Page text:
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Dry Leaf Marijuana Expected To Quadruple Medicinal Cannabis Sales In PA By 2020

A new analysis estimates that Pennsylvania’s medical marijuana market will rake in $60 million in revenue this year, a number that's expected to quadruple to about $240 million by 2020.

When the program started, medical marijuana had to be processed into oil or topical ointment.Last month, that changed; now patients can purchase dry leaf, or flower, cannabis at Pennsylvania dispensaries.

The U.S. Cannabis Report: 2018 Industry Outlook from New Frontier Data, a cannabis market research firm, said this change is anticipated to draw higher participation rates. 

“Broadly speaking, flower tends to be the preferred product form of cannabis in the illicit market,” said Kacey Morrissey, the Associate Director of Industry Analytics, New Frontier Data. “With the inclusion of that as part of the medical program there’s much less that needs to be done in terms of patient education and patient familiarity with the products.”

Patients in Pennsylvania qualify for medical marijuana treatment options if they have one of these conditions.

Because dry leaf is less expensive than other forms of medical marijuana, Morrissey said this will lead to more patients using the product. She anticipates participation will be so robust that dispensaries and grower-producer revenue will not be negatively affected by consumers opting for the cheaper option.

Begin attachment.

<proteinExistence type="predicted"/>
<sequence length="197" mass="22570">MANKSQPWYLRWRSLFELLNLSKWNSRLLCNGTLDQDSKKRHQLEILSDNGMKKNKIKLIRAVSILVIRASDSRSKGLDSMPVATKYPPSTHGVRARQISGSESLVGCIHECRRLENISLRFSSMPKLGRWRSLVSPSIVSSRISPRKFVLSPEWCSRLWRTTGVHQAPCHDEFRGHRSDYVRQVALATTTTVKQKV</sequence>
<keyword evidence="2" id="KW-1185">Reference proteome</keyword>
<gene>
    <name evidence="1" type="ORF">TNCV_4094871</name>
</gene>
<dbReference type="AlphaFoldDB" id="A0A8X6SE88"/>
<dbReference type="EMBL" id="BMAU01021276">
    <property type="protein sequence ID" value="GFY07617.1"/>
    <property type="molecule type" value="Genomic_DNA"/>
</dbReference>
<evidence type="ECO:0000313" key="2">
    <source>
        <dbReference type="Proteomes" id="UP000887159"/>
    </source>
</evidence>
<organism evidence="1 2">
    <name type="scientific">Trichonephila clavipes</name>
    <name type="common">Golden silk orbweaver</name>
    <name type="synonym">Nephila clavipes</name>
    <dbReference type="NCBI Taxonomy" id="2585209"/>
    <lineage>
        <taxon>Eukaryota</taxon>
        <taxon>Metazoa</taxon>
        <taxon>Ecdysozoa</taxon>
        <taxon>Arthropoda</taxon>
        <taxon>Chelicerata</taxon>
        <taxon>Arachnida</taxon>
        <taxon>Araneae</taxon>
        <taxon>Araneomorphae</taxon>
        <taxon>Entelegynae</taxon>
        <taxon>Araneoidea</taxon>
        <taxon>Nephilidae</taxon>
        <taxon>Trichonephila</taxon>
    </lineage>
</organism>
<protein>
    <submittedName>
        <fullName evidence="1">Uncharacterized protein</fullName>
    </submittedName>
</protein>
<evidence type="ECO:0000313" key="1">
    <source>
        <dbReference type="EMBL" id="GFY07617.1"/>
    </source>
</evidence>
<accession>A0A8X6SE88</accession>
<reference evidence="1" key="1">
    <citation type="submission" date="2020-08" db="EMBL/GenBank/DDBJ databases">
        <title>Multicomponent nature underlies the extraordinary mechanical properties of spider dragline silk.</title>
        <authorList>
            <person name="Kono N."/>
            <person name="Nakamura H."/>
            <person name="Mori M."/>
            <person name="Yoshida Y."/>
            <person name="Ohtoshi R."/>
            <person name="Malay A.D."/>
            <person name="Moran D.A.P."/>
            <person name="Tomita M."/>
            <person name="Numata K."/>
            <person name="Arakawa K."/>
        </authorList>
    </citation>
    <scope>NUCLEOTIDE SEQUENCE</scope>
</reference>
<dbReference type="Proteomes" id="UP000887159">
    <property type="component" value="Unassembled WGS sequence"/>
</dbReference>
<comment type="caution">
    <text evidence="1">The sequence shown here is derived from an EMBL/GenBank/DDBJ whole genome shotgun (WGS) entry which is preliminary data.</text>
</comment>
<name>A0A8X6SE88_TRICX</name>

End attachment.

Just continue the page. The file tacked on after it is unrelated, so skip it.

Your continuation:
"In an oil-only marketed we expected less patients [and] more expensive products," said Morrisey. "[With dry leaf] we expect them at the very minimum to be making the same, but likely making more just because of the trends that we've seen in other states that allow flower." 

Additionally, Morrisey said more Pennsylvanians are likely to sign up for medical marijuana cards because the staterecently expanded the number of qualifying medical conditions, including cancer-remission and opioid-addiction.

The National Conference of State Legislatures reportsPennsylvania is one of 31 states with comprehensive medical marijuana programs. Another nine and the District of Columbia allow for its recreational use.

(Photo credit: Mark/Flickr)

Sarah Boden covers health and science for 90.5 WESA. Before coming to Pittsburgh in November 2017, she was a reporter for Iowa Public Radio. As a contributor to the NPR-Kaiser Health News Member Station Reporting Project on Health Care in the States, Sarah's print and audio reporting frequently appears on NPR and KFF Health News.